The chances are the congressional Democrats will do better than they are expected to next month. The Republicans may have established their landslide a bit too early. Great sweeps that surge to visible crest in October tend to ebb in November.
But even if the Democrats keep both branches of the Congress, that victory will cost a deal of blood and once again illustrate the curious law of our politics that, if you are a congressional Democrat, nothing fails like Democratic success in a presidential election.
The Democratic hegemony over both houses of Congress has been broken but twice in the last forty-two years and only when a Democrat tenanted the White House. Harry Truman was president when Dwight Eisenhower brought in a Republican Senate in 1952; and Ronald Reagan doubly blessed his party with Jimmy Carter’s defeat and a Republican majority of the Senate.
The rule thus appears to ordain control of the Congress by the Democrats when the president is a Republican and withdraw it only when the president is a Democrat. The logical inference would be that the congressional Democrats owe their present agonies to the misfortune of President Clinton’s election.
Let us consider the comparative ease of their lot if President Bush had managed to survive. Would we go too far in the surmise that he would then have felt free to settle into the centrist Republican mold his ancestors had cast for him? He would then throw off the never-well-fitting rags of far-right rhetoric. His budget would be designed mainly for deficit reduction and levy moderately increased tax rates on the super-rich and the Social Security benefits of the affluent elderly.
He would have fought through NAFTA, might well have accepted the family-leave plan, unpurposefully urged welfare reform, and declined to lift the minimum wage. He would proffer a crime bill multiplying death penalties, decreeing three strikes as out, adding some dollops of goodthink in the preventive mode, and conceding a ban of some types of assault guns to persuade the Democrats to help its passage.
The 1992 campaign had, we may presume, made him enough aware of the health-care issue to inspire modest efforts at cure that the Democrats and Republicans would unite in accepting.
This imaginary but hardly implausible precis of Bush II is, of course, quite like Clinton I. The public discontents would have no more abated than they ever will until the lower-middle class is relieved of the oppressive recognition that its living standards either persist in going unimproved or get dingier still. The electorate’s sense of insult and injury would be as lively under Bush II as it is under Clinton I; and the congressional Democrats could now indulge the pleasures of blaming Bush and the rich with the same profit and with the same exuberance the Republicans bring to blaming Clinton and the liberals.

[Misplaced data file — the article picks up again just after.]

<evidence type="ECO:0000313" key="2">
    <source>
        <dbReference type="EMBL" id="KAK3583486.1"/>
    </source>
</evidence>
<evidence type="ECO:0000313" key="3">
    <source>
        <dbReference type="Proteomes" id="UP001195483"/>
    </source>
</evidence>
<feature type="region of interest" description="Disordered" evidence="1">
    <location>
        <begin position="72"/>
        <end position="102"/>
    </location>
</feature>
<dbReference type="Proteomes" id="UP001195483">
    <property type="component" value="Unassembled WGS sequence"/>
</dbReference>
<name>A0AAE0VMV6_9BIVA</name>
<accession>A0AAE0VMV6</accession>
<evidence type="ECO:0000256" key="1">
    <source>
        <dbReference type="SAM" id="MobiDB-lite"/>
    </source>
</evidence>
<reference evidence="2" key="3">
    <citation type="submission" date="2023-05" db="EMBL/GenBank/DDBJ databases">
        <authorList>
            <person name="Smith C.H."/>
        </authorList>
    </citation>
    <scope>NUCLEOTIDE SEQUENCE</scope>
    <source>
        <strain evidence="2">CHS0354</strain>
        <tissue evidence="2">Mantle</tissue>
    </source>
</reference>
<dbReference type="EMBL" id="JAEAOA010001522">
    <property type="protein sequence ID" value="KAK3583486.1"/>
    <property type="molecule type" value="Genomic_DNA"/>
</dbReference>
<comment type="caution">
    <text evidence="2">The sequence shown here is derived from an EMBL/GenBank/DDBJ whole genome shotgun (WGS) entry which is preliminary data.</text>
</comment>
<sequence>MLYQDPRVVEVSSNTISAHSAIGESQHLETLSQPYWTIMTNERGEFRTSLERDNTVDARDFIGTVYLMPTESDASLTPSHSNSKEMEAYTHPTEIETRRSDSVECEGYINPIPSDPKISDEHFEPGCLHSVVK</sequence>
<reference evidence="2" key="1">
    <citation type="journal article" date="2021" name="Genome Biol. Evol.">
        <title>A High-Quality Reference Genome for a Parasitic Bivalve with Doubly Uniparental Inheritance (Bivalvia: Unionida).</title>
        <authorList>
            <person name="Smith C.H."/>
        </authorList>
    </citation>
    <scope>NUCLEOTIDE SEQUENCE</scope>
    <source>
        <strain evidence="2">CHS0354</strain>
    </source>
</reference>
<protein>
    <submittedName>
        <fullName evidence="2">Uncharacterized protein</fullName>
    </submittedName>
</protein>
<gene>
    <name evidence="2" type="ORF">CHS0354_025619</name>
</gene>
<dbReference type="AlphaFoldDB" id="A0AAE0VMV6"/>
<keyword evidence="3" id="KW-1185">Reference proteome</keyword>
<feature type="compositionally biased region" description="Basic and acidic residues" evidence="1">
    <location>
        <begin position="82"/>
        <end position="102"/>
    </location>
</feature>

If we put aside vessels of transiently authentic belief like Ronald Reagan and Lyndon Johnson before Vietnam soured him, Republican and Democratic presidents seldom depart from a shared dedication to keeping things pretty much as they are. Congressional Democrats deviate even less often from the safely conventional. They owe their tenure to the satisfactions of Chambers of Commerce and to the funds of the corporate PACs that pinch Republican challengers and lavish congressional Democratic incumbents in gratitude for their enduring proof of pliability.
But congressional Democrats are invulnerable when they are the party of opposition. They aren’t stuck with the defects of the sitting executive; they can cry up the woes of the cheated and promise to remedy them as soon as they get the chance. Sometimes they have the bad luck of getting the chance and suffering the inevitable collapse of promises unrealizable if only because so little felt anyway.
To be a congressional Democrat is to know no affliction more horrid than to have a Democratic president install himself and set about showing the party up. That is an irony no doubt cruel; but such is the way with too many laws of history.
November 3, 1994